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Rockoff, Al

Rockoff was born in Pawtucket, Rhode Island.

He reportedly enlisted in the U.S. Navy when he was underage.

Later, Rockoff became a U.S. Army photographer in South Vietnam from 1967 to 1971 during the Vietnam War.

In 1971, Rockoff had an encounter with a young Al Gore at Long Binh, near Bien Hoa airbase, which he revealed in a December 2000 article in the The Laissez Faire City Times. Rockoff states that Gore asked to see the photographers work and several pictures were "loaned" to Gore with the promise of them being returned. According to Rockoff, "Some of them were my personal property and were not army photos." Gore never returned the pictures.

Nearly 30 years later, as a resident of Florida's infamous Broward County, Rockoff was unable to bring himself vote for Al Gore in the hotly contested 2000 Presidential election, saying: "...I did not vote for Albert Gore. I voted for my governor's brother. I take it more than just a personal animosity towards Al Gore not returning photographs. I also see differences in their possible foreign policies. I'll give him credit, he's not a stupid person. He is probably the smarter of the two candidates. But when it comes to ethics, I consider him lacking in that, and I take it very seriously. But my vote is official, and that's payback."

Following his release from active duty in the Army, Rockoff traveled to Phnom Penh, Cambodia in the spring of 1973 to cover the fighting between the US-backed government of Lon Nol and the Chinese-backed Khmer Rouge insurgents. The U.S. had recently ended Air Force bombing of Viet Cong bases and supply routes inside Cambodia that summer, and journalist flocked to the country in anticipation of the fall of Phnom Penh and the Lon Nol Government.

Known for taking extreme risks to get his pictures, Rockoff understood that falling into the hands of the Khmer Rouge meant any foreign journalist, especially an American, would face execution.

Rockoff was badly wounded by shrapnel in fighting near the city of Kompong Chnang, in October 1974. He was technically 'dead' for several minutes, but his heart was revived by a Red Cross team from Sweden.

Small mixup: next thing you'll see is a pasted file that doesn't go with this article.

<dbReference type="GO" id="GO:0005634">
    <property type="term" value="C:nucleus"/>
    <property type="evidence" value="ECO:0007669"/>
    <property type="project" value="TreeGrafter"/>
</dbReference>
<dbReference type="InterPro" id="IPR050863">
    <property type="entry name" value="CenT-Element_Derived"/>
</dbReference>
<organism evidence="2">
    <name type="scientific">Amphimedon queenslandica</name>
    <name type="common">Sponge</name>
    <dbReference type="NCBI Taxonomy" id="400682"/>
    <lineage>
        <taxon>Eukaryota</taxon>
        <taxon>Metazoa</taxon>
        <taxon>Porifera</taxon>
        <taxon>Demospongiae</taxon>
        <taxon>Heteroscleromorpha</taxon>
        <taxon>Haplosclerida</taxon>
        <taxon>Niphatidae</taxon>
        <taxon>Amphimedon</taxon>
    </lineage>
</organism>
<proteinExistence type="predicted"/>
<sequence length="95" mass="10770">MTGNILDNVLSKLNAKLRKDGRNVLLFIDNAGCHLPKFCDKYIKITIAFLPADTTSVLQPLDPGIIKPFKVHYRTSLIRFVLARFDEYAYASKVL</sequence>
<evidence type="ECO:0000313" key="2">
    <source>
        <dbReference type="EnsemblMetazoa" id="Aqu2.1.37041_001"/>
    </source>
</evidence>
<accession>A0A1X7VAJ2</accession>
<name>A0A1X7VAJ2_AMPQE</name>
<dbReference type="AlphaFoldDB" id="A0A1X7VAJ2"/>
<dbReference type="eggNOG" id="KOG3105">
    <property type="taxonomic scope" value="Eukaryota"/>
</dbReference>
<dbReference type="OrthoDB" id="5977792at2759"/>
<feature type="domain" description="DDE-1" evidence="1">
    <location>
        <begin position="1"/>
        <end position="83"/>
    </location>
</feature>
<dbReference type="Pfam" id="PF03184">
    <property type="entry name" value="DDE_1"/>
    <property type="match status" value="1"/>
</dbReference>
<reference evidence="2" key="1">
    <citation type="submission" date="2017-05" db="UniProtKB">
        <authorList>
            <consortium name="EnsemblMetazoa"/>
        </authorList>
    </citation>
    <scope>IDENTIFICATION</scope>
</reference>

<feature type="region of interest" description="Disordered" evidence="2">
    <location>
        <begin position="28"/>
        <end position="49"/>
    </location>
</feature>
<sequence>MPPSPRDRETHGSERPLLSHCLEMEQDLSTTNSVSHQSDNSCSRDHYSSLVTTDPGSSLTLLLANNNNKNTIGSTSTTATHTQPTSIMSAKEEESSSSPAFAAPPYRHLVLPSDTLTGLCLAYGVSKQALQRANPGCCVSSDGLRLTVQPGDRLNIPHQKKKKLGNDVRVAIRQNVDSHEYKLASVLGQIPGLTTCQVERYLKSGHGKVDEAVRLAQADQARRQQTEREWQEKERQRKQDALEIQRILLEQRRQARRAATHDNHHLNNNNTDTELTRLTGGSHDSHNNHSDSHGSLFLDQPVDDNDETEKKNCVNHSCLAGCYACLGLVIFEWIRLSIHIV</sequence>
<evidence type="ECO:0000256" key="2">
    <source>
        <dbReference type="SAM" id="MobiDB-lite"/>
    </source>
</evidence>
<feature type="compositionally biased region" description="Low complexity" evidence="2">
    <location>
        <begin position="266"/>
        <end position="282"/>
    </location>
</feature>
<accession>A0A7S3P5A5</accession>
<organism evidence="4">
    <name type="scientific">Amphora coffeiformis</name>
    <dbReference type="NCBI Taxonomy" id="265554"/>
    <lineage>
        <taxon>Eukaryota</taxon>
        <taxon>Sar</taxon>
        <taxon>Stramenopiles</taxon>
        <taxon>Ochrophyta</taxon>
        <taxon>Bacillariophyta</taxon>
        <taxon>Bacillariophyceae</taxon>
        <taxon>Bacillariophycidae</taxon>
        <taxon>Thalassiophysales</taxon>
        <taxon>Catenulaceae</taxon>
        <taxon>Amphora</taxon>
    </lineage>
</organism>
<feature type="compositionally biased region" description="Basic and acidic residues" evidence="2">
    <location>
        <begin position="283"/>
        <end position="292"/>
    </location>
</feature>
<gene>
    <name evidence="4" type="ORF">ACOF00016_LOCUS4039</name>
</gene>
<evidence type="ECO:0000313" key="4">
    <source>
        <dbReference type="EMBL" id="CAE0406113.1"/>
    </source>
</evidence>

When the US embassy launched a helicopter evacuation of its staff from Phnom Penh in April 1975, Rockoff was one of only five American reporters who stayed behind in the besieged capitol.

The morning Phnom Penh fell, Rockoff was visiting the Preah Keth Melea hospital with New York Times reporter Sydney Schanberg and Jon Swain of The Sunday Times when they were captured by a company of angry teenage Khmer Rouge soldiers. Only with the intervention of Schanberg's assistant Dith Pran were the three able to survive. Following the fall of Phnom Penh, westerners were forced to take refuge within the French embassy. Two weeks later, they would be taken by truck to Thailand .

All Cambodian citizens seeking shelter there from the ravages of the Khmer Rouge were ordered out. Exceptions were not allowed, though some Cambodian women married to westerners could remain if they had proof and proper credentials.

Most would not survive their forced exodus to the countryside where they were expected to work in the fields as part of their re-education.

At the embassy, Rockoff attempted to forge a passport for Dith Pran using Jon Swain's old passport. He has long protested his portrayal by John Malkovich in the 1984 film 'Killing Fields.' In particular, the scenes which appear to show him incompetently fixing up a dark room and chemical solution as a photo of Pran fades away. Later Rockoff and fellow journalist Denis Cameron publicly disassociated themselves from the movie. Dith Pran actually left the embassy of his own volition. Pran hid the fact that he was educated or that he knew Americans and pretended to be a taxi driver during the genocide. When Cambodians were forced to work in labor camps, Pran had to endure four years of starvation and torture before Vietnam overthrew the Khmer Rouge in December 1978. Pran coined the phrase "killing fields" to refer to the clusters of corpses and skeletal remains of victims he encountered during his 40-mile escape.

Some of Rockoff's images have reportedly been exhibited in The Foreign Correspondent's Club in Phnom Penh.

His current work includes a book of photos chronicling Cambodian history since 1970.

Rockoff divides his time between Phnom Penh, Cambodia, and Fort Lauderdale, FL where he still works as a photographer.


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